• Well, then you should mention exactly what you're using. :P What is the shape like? You can probably still do it without using a pic.
    – Alenanno
    Commented May 2, 2015 at 10:04
  • Its a rectangular shape with \draw commands inside, so I really doubt I can bypass defining pics...
    – s__C
    Commented May 2, 2015 at 10:05
1

Old question, but I was not happy with the local bounding box solution since I couldn't find a way to have a better control over it (distance to the inner content, for instance).

My solution was to use a nested picture in the pic, together with the remember picture option. The names are passed as arguments in a cascading fashion. With this, you can not only reference the pic as a node (because in fact it is a node) but also reference its contents.

Another point is that with this solution the content of a pic is always centralized, which was also that I was looking for when working on this code.

Be aware:

  • you have to compile the document twice because of remember picture.
  • nested nodes can be tricky because of inheritance.

enter image description here

Here is the code:

\documentclass[tikz]{standalone}

\usetikzlibrary{positioning}

\begin{document}
\begin{tikzpicture}[remember picture]
  \tikzset{
    mine/.pic={
      \node[draw](#1){
        \begin{tikzpicture}[remember picture]
          \node[draw](#1-1){#1-1};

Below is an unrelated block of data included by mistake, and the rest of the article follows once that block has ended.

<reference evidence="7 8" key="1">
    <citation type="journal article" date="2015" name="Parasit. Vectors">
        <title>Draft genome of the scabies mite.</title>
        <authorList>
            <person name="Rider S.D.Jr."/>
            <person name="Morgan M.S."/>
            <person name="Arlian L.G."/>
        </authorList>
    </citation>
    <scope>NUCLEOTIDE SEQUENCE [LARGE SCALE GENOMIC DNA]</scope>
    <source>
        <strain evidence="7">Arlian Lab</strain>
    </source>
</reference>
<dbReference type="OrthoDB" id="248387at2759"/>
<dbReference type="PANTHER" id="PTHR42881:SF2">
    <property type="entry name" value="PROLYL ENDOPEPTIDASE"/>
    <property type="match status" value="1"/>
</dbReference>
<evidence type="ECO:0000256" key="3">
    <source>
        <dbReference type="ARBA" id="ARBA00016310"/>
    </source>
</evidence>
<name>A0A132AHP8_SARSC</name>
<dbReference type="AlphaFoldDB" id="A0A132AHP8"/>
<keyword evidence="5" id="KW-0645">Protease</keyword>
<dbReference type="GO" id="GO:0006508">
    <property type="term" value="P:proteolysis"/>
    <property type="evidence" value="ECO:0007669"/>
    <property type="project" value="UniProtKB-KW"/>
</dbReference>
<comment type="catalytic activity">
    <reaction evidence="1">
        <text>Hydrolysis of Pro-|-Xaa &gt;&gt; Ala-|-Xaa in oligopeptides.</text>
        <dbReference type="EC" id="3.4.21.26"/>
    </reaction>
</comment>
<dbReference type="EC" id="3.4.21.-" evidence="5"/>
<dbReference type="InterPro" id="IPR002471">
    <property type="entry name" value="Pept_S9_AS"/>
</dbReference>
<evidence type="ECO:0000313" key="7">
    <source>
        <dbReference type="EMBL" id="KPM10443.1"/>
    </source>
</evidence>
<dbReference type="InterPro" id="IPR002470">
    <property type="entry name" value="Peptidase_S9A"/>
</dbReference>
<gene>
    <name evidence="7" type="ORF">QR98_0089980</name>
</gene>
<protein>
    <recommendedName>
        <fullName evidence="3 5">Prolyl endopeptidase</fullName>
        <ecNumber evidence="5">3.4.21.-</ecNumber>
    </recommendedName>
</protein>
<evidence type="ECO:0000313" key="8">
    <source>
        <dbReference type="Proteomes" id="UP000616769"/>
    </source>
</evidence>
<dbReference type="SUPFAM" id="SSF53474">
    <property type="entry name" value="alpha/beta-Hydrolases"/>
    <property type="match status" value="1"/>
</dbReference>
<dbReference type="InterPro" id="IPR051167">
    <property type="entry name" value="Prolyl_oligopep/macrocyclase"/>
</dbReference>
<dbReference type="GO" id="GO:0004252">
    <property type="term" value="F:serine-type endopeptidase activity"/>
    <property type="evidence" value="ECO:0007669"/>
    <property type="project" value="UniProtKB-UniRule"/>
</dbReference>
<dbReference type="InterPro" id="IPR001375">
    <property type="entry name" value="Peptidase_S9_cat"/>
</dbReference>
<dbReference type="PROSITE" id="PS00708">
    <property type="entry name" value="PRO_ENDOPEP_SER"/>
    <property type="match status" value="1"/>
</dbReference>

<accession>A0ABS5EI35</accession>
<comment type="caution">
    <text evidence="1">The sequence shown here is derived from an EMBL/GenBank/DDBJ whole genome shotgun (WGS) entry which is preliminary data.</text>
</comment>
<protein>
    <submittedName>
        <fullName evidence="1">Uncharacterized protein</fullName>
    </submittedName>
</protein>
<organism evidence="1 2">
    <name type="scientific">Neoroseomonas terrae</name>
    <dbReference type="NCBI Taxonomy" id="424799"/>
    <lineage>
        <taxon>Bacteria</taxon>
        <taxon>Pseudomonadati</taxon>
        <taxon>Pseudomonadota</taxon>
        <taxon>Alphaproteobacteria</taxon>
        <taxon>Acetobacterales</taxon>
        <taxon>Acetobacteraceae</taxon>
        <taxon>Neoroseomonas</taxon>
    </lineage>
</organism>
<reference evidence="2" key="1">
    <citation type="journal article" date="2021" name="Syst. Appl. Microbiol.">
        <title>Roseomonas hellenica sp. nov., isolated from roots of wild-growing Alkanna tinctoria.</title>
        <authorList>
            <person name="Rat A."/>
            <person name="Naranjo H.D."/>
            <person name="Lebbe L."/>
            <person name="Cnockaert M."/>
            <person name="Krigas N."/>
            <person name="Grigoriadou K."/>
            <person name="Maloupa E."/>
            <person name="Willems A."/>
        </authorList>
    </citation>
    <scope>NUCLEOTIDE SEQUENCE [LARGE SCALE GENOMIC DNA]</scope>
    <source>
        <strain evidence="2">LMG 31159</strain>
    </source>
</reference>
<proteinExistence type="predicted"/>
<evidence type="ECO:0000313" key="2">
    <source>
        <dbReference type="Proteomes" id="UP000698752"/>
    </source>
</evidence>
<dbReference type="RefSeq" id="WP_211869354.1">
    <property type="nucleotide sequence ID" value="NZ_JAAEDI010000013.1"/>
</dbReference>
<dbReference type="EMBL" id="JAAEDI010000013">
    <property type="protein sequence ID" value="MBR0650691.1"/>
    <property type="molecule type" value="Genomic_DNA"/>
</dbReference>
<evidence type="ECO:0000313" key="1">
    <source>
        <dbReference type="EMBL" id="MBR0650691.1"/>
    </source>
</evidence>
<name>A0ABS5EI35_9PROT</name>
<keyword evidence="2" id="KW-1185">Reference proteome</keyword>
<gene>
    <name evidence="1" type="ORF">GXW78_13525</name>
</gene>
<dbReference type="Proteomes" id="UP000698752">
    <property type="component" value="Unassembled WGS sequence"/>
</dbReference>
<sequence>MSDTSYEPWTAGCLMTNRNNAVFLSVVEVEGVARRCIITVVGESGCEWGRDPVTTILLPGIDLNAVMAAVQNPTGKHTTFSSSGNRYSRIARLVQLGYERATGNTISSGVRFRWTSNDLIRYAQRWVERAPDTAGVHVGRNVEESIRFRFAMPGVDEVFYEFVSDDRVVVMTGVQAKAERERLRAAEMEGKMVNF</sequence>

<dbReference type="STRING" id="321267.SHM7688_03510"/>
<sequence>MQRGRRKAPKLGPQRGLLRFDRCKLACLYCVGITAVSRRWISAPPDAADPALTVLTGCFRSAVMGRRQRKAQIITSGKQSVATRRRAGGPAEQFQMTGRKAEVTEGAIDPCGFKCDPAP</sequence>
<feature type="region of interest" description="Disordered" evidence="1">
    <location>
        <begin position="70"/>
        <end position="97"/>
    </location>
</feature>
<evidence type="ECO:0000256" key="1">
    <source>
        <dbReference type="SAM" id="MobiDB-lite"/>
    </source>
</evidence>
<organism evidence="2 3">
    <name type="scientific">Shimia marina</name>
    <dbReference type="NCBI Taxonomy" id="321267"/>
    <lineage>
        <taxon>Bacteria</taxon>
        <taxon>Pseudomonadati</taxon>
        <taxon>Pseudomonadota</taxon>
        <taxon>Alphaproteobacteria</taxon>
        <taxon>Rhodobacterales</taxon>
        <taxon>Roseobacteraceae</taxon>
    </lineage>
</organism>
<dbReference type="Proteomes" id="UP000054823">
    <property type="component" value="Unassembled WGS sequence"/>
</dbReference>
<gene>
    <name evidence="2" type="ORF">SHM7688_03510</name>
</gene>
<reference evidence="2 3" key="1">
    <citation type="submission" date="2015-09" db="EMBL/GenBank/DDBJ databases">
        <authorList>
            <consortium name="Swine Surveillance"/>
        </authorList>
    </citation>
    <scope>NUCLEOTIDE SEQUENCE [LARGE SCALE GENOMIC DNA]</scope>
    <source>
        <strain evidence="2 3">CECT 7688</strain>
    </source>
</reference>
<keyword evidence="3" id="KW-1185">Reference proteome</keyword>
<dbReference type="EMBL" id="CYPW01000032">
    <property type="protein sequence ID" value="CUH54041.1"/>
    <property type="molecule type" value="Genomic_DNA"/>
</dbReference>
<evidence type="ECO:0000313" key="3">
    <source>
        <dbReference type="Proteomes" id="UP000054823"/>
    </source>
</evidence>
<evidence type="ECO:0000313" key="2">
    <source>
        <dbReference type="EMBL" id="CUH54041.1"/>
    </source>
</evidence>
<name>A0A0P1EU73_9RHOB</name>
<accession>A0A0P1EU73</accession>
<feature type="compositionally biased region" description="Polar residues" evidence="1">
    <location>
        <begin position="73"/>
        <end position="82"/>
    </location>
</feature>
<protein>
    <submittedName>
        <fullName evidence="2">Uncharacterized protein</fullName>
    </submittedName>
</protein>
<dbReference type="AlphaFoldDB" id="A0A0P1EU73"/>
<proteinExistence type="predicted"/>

\node[draw, right=of #1-1](#1-2){#1-2};
        \end{tikzpicture}
      };
    },
  }

  \pic{mine=a};
  \pic[right=of a]{mine=b};

  \draw[thick, blue, <->](a-1)to[out=90, in=90](b-1);
  \draw[thick, blue, <->](a-2)to[out=-90, in=-90](b-2);
  \draw[thick, red](a)to(b);
\end{tikzpicture}
\end{document}
3
  • 3
    Don't nest TikZ pictures. There is always a better way.
    – percusse
    Commented Jan 20, 2018 at 17:02
  • 1
    @percusse Well, I also don't like to nest pictures. In my answer I pointed the reasons why I chose that path. I will be happy to learn about other ways to do that with those points in mind.
    – tcpaiva
    Commented Jan 20, 2018 at 17:36
  • You could use a fit node around the one defined by the local bounding box to achieve the same effect without nesting pictures. For positioning a pic, take a look at the latest version of tikzmark. Commented Jun 30, 2022 at 16:56
0

It appears that if I define a command like for my operator:

\tikzset{
    mySum background/.style = {
        circle, minimum size=1.5em, fill=white,
    },
    mySum edge/.style = {
        draw=black, circle, minimum size=1.5em, line width=.5pt,
    },
}
\newcommand{\bOp}[1]{
  \tikz[outer sep=0pt]{
    \node [mySum background] {};
    \foreach \t [count=\i] in {#1}{
      \pgfmathsetmacro{\angle}{\i*90}
      \node[anchor=center, font=\tiny] at (\angle:0.45em) {$\t$};
    }
    \node [mySum edge] {};
  }
}

It is then possible to create a node that contains a fake pic, as what is above is exactly what one would use to define a pic.

\node (1) at (0,0) {\bOp{+,-,,}};
\draw (4,0) -- (1);
5
  • Your code does not compile (and I'm still not sure what you want to do). :P
    – Alenanno
    Commented May 2, 2015 at 16:01
  • It should compile now...
    – s__C
    Commented May 2, 2015 at 16:32
  • Nesting TikZ pictures is a Bad Idea.
    – cfr
    Commented May 2, 2015 at 16:39
  • Do you have a better one @cfr?
    – s__C
    Commented May 2, 2015 at 18:38
  • 1
    No. But Mark Wibrow already explained one.
    – cfr
    Commented May 2, 2015 at 19:22

You must log in to answer this question.

Not the answer you're looking for? Browse other questions tagged .